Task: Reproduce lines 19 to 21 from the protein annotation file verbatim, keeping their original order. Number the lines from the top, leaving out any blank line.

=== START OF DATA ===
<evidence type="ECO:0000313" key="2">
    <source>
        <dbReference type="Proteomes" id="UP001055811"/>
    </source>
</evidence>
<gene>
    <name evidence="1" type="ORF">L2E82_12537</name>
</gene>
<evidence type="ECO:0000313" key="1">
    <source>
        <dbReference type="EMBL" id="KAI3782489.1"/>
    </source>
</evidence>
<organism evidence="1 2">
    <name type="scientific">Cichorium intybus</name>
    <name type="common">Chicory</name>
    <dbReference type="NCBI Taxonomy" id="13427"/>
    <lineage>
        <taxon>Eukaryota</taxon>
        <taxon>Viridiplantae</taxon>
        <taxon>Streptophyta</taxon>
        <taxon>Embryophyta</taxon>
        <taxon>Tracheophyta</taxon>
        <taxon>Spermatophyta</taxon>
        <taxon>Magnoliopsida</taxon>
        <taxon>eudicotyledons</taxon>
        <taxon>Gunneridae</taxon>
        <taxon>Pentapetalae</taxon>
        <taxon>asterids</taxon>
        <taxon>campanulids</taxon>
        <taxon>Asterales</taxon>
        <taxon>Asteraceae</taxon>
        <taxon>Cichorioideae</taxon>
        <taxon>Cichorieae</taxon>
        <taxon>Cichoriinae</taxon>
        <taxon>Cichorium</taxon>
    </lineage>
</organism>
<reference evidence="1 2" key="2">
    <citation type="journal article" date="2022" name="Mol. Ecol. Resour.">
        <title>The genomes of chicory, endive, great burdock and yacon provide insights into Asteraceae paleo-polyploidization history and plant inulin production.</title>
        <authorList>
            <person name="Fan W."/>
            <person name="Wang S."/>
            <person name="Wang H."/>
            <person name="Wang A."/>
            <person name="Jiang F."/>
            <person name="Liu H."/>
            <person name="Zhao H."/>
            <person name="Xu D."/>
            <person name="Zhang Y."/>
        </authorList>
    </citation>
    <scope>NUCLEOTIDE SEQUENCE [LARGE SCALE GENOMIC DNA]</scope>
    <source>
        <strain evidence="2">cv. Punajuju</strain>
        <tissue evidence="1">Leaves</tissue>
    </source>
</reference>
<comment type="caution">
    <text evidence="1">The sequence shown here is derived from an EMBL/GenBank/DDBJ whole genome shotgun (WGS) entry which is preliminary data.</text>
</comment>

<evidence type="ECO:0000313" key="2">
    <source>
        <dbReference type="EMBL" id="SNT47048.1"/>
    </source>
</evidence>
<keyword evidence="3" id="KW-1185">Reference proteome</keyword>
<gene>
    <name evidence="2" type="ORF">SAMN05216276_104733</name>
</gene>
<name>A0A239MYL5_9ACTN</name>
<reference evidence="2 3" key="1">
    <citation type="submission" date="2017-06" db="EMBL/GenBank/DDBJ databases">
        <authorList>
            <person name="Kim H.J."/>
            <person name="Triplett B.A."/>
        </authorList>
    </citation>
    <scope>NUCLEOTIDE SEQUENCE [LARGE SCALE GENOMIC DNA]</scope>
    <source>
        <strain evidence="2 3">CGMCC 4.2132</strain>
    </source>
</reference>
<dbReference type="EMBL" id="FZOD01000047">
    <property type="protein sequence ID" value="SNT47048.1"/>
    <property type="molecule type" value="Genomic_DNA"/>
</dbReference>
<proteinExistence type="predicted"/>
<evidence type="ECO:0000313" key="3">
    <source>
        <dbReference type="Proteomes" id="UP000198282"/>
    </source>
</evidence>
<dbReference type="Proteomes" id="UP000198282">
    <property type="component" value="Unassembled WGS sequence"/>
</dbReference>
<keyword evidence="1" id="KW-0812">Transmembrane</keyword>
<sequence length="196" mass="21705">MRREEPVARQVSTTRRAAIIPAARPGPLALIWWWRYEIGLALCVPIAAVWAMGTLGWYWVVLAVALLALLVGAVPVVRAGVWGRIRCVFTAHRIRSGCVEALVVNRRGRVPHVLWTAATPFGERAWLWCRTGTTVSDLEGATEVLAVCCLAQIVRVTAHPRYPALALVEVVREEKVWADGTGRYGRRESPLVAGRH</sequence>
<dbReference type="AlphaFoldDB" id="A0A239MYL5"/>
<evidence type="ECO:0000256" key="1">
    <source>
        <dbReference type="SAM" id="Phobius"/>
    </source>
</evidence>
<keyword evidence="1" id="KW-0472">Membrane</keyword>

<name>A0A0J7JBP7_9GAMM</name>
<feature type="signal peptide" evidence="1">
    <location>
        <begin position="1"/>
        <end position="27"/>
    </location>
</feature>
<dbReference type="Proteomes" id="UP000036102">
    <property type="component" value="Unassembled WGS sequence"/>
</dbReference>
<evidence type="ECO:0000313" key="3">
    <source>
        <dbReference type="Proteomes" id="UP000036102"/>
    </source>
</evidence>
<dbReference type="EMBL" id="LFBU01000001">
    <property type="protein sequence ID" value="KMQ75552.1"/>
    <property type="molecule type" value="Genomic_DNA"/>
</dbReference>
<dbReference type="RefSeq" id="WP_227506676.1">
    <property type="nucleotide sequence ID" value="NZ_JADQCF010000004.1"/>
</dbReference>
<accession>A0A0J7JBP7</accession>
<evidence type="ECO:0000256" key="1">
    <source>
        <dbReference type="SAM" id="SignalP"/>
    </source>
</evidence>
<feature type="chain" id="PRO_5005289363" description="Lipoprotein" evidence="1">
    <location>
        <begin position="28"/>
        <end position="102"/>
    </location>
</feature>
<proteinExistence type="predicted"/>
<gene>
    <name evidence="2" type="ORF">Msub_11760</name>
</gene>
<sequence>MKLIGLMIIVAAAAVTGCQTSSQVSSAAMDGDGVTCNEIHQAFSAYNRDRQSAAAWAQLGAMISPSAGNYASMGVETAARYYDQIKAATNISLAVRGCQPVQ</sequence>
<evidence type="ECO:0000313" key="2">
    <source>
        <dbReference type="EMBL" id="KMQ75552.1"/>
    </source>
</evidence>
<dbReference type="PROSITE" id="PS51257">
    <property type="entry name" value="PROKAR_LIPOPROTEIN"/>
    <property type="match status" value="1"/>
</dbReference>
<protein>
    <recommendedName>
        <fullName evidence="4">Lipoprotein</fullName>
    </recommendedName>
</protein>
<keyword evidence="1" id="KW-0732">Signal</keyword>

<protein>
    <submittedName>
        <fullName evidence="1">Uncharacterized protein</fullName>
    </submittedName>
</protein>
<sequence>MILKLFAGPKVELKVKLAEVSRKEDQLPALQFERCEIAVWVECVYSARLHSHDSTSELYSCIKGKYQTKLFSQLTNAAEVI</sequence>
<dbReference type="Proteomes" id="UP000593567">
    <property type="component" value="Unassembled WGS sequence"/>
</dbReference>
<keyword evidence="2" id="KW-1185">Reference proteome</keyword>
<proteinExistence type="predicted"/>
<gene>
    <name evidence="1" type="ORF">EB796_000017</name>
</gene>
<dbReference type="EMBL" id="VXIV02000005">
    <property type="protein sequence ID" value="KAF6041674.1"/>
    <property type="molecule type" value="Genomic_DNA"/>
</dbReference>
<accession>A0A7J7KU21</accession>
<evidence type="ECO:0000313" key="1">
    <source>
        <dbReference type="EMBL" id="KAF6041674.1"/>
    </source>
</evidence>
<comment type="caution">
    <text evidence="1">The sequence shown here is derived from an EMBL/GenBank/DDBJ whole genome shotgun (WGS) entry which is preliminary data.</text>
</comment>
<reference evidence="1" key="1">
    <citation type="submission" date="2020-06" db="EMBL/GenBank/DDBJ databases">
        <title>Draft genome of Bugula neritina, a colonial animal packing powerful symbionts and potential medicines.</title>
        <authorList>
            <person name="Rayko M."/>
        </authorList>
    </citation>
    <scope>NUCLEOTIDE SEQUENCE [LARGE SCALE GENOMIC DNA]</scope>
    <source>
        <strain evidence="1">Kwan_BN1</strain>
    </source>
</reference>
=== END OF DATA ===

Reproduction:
        <taxon>Eukaryota</taxon>
        <taxon>Viridiplantae</taxon>
        <taxon>Streptophyta</taxon>